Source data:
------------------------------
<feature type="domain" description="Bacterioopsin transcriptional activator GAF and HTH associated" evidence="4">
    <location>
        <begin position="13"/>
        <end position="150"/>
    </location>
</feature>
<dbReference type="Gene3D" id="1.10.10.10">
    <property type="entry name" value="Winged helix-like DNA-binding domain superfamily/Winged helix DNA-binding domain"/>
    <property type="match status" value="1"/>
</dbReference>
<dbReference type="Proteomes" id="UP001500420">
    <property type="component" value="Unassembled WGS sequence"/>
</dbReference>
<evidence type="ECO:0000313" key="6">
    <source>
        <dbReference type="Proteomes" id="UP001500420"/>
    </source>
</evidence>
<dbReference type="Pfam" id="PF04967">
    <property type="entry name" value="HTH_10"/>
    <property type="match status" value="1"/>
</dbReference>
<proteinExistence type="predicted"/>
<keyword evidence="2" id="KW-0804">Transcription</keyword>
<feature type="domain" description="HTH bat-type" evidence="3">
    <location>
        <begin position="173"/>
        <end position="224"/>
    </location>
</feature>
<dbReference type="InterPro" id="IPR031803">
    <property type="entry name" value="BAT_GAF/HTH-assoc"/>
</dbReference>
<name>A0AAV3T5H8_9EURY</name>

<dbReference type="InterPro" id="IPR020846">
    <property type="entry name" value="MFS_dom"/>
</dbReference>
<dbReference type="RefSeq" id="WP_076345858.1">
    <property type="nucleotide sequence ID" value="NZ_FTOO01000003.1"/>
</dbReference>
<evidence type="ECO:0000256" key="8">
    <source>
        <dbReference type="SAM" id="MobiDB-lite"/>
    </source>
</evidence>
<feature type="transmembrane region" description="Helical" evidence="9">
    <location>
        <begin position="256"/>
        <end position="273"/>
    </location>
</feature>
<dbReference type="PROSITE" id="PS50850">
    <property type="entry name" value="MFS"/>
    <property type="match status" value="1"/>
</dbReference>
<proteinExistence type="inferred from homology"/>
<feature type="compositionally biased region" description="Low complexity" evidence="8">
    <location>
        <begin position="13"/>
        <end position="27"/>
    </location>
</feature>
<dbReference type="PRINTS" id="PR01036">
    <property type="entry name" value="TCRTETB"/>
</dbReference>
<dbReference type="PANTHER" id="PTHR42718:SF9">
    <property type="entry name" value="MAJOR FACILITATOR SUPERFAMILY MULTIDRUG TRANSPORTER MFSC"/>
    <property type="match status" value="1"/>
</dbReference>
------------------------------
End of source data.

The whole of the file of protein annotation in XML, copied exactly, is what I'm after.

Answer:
<feature type="domain" description="Bacterioopsin transcriptional activator GAF and HTH associated" evidence="4">
    <location>
        <begin position="13"/>
        <end position="150"/>
    </location>
</feature>
<dbReference type="Gene3D" id="1.10.10.10">
    <property type="entry name" value="Winged helix-like DNA-binding domain superfamily/Winged helix DNA-binding domain"/>
    <property type="match status" value="1"/>
</dbReference>
<dbReference type="Proteomes" id="UP001500420">
    <property type="component" value="Unassembled WGS sequence"/>
</dbReference>
<evidence type="ECO:0000313" key="6">
    <source>
        <dbReference type="Proteomes" id="UP001500420"/>
    </source>
</evidence>
<dbReference type="Pfam" id="PF04967">
    <property type="entry name" value="HTH_10"/>
    <property type="match status" value="1"/>
</dbReference>
<proteinExistence type="predicted"/>
<keyword evidence="2" id="KW-0804">Transcription</keyword>
<feature type="domain" description="HTH bat-type" evidence="3">
    <location>
        <begin position="173"/>
        <end position="224"/>
    </location>
</feature>
<dbReference type="InterPro" id="IPR031803">
    <property type="entry name" value="BAT_GAF/HTH-assoc"/>
</dbReference>
<name>A0AAV3T5H8_9EURY</name>

<dbReference type="InterPro" id="IPR020846">
    <property type="entry name" value="MFS_dom"/>
</dbReference>
<dbReference type="RefSeq" id="WP_076345858.1">
    <property type="nucleotide sequence ID" value="NZ_FTOO01000003.1"/>
</dbReference>
<evidence type="ECO:0000256" key="8">
    <source>
        <dbReference type="SAM" id="MobiDB-lite"/>
    </source>
</evidence>
<feature type="transmembrane region" description="Helical" evidence="9">
    <location>
        <begin position="256"/>
        <end position="273"/>
    </location>
</feature>
<dbReference type="PROSITE" id="PS50850">
    <property type="entry name" value="MFS"/>
    <property type="match status" value="1"/>
</dbReference>
<proteinExistence type="inferred from homology"/>
<feature type="compositionally biased region" description="Low complexity" evidence="8">
    <location>
        <begin position="13"/>
        <end position="27"/>
    </location>
</feature>
<dbReference type="PRINTS" id="PR01036">
    <property type="entry name" value="TCRTETB"/>
</dbReference>
<dbReference type="PANTHER" id="PTHR42718:SF9">
    <property type="entry name" value="MAJOR FACILITATOR SUPERFAMILY MULTIDRUG TRANSPORTER MFSC"/>
    <property type="match status" value="1"/>
</dbReference>